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Because of the statement here, I don't know how anyone could take it seriously.

They could if they looked at the full context. But also, I was responding to a half-remembered statement from EasyTruth who said:

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The fundamental case for Biden is to stop the fact that corruption is being embedded or being attempted to be embedded in our system of governance. It is not an ideological problem, but a process issue.... This is a structural problem that has to be addressed. It is like we are in a building that can collapse. It is VERY unlikely that Trump will address this, rather he will make it worse, build on it. Ultimately leading to civil war. The worst likely outcome is not communism, it is civil war.

I disagree and think the worst outcome is actually communism, especially if it wins without a fight.

I don't really want a civil war. Is it too much to hope that the far left would lose the election, get discouraged, and just go home and cry themselves to sleep? I would prefer that...

Back to you:

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You say [that Trump's evils don't follow from his core position] as if this encourages me to think that the lack of logical coherence is reassuring. You are emphasizing to me that anyone can take what he says to mean whatever they want. If you support something you disagree with and think is fundamentally evil, all you will do is say "it doesn't follow from his core position". This is a nice way of saying "whenever he supports evil, it in no way logically follows from anything he believes, so any evil he does is completely arbitrary and without reason of any kind".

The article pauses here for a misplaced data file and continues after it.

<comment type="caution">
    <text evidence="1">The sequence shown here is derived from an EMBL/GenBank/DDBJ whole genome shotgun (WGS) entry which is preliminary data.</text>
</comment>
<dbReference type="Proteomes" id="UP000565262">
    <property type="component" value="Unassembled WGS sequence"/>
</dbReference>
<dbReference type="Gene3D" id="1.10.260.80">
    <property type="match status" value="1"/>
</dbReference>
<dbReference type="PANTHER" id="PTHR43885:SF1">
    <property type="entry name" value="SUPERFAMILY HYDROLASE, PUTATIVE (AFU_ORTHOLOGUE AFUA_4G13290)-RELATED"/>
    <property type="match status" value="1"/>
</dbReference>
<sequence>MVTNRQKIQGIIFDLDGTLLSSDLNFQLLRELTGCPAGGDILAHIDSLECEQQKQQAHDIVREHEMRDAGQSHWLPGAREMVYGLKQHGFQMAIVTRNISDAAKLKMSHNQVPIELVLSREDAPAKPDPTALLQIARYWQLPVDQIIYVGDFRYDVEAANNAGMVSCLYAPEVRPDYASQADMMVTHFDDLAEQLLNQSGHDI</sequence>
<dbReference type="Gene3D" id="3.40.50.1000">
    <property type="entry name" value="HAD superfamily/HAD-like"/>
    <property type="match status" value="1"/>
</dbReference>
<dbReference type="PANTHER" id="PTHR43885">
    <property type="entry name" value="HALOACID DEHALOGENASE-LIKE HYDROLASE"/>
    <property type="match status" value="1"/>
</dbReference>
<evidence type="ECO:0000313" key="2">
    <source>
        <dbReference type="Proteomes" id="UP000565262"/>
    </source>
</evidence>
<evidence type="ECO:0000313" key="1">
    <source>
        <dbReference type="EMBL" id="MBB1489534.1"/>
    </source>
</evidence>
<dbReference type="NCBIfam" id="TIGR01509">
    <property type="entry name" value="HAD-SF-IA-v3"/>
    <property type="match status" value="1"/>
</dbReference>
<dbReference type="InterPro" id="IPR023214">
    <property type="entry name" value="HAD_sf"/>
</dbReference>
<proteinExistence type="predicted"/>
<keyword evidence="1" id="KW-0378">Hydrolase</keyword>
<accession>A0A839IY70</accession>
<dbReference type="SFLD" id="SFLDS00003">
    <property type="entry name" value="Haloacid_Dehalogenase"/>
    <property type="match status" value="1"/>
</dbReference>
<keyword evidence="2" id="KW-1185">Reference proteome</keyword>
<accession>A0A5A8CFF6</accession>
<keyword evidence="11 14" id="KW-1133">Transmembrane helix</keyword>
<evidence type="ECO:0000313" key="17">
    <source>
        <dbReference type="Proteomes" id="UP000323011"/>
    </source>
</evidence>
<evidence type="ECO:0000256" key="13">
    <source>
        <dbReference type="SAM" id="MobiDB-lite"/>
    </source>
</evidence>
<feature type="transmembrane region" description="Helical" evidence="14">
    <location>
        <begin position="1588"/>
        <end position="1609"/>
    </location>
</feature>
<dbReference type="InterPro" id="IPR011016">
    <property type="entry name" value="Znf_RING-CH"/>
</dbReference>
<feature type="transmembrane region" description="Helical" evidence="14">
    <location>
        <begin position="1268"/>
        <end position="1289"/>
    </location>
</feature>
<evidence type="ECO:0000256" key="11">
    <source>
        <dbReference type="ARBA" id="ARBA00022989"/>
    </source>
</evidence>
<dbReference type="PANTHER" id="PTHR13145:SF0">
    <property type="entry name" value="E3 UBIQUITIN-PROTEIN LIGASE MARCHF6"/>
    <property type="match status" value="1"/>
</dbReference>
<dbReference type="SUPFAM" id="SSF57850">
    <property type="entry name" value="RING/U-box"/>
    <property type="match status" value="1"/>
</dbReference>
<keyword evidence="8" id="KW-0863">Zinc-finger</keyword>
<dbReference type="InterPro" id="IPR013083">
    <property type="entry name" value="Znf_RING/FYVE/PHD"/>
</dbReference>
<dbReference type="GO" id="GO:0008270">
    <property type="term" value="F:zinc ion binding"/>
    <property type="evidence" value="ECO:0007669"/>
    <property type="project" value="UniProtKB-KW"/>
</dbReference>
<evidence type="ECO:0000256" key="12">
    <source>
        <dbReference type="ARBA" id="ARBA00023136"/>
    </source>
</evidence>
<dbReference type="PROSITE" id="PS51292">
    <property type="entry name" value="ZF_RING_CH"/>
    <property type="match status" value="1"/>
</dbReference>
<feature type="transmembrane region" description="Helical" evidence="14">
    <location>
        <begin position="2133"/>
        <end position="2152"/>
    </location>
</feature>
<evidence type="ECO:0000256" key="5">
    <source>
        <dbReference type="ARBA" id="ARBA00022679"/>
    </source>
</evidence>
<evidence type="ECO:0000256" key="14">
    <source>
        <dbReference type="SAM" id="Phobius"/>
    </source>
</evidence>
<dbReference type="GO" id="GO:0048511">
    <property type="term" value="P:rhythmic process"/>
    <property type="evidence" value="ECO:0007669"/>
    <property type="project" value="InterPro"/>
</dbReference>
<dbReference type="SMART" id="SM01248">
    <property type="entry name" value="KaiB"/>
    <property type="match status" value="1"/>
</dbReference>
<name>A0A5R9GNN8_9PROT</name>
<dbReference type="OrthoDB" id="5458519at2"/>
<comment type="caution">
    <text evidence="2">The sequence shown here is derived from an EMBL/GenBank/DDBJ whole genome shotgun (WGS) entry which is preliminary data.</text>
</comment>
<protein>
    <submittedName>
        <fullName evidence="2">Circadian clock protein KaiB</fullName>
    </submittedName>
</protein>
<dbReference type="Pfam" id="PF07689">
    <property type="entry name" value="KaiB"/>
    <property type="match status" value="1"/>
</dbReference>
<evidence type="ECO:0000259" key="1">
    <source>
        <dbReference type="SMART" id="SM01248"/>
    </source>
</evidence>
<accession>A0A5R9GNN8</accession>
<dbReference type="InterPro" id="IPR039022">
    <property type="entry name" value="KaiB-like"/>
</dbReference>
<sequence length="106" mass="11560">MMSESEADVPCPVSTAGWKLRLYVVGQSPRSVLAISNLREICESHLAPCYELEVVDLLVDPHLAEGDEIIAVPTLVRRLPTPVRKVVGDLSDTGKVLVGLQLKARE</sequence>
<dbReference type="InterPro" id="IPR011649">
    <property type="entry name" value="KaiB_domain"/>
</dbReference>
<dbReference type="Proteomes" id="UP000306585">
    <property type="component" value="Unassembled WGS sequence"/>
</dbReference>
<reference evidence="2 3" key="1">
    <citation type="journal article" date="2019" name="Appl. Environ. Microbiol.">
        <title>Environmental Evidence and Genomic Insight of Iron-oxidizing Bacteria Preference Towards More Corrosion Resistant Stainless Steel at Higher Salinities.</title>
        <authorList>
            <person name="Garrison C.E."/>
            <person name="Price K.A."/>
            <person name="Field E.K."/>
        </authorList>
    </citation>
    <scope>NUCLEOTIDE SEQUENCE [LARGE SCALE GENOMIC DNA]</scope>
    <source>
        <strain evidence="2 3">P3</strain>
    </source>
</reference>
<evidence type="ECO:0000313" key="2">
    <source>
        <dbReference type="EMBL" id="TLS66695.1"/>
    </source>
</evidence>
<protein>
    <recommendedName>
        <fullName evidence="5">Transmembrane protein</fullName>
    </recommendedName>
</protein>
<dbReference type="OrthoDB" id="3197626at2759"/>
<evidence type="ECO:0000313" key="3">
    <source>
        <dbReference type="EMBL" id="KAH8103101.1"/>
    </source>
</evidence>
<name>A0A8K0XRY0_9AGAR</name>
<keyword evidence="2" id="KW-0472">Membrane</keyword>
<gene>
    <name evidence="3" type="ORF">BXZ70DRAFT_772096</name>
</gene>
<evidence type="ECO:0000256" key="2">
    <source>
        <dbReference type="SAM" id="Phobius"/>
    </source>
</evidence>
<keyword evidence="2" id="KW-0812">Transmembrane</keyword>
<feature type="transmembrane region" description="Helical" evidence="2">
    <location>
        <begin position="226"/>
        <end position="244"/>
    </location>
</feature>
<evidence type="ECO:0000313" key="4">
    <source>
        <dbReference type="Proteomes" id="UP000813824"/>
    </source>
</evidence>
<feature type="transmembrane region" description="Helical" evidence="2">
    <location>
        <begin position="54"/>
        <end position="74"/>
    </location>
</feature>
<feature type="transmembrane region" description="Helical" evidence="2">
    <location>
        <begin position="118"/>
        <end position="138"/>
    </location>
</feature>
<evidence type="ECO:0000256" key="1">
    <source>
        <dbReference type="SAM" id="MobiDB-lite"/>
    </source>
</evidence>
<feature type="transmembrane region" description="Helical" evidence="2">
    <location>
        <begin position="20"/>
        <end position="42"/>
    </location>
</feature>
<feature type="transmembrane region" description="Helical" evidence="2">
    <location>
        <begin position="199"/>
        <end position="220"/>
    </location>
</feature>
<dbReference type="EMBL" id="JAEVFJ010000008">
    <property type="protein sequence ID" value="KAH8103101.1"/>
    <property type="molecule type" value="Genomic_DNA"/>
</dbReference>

No, that's not my position at all. The key to understanding my position here is fundamentality.

Trump has a lot of views. Some of them are mutually contradictory. And some of them are more fundamental than others. Anyone's views about reality are more fundamental than their views about freedom, which in turn are more fundamental than their views about abortion, which in turn are more fundamental than their views about third-trimester abortions, and so forth. So if somebody holds two contradictory views, but one of them is more fundamental than the other, then it should be easier for the more fundamental one to win out. In other words, they can possibly be persuaded to "flip" on the less fundamental view.

If somebody already believes that freedom is good then they probably have a lot of reasons for that. But then if they believe that allowing abortion is bad, then they are contradicting themselves because they are contradicting the notion that freedom is good. So you could try convincing them that abortion is good because freedom is good -- and in that case you have "ammo" coming from all the other reasons why freedom is good -- and you can show how a belief that abortion is bad contradicts all of those reasons. Or someone could try convincing them that freedom is bad because abortion is bad, but that is more difficult, because now all that "ammo" is working against them.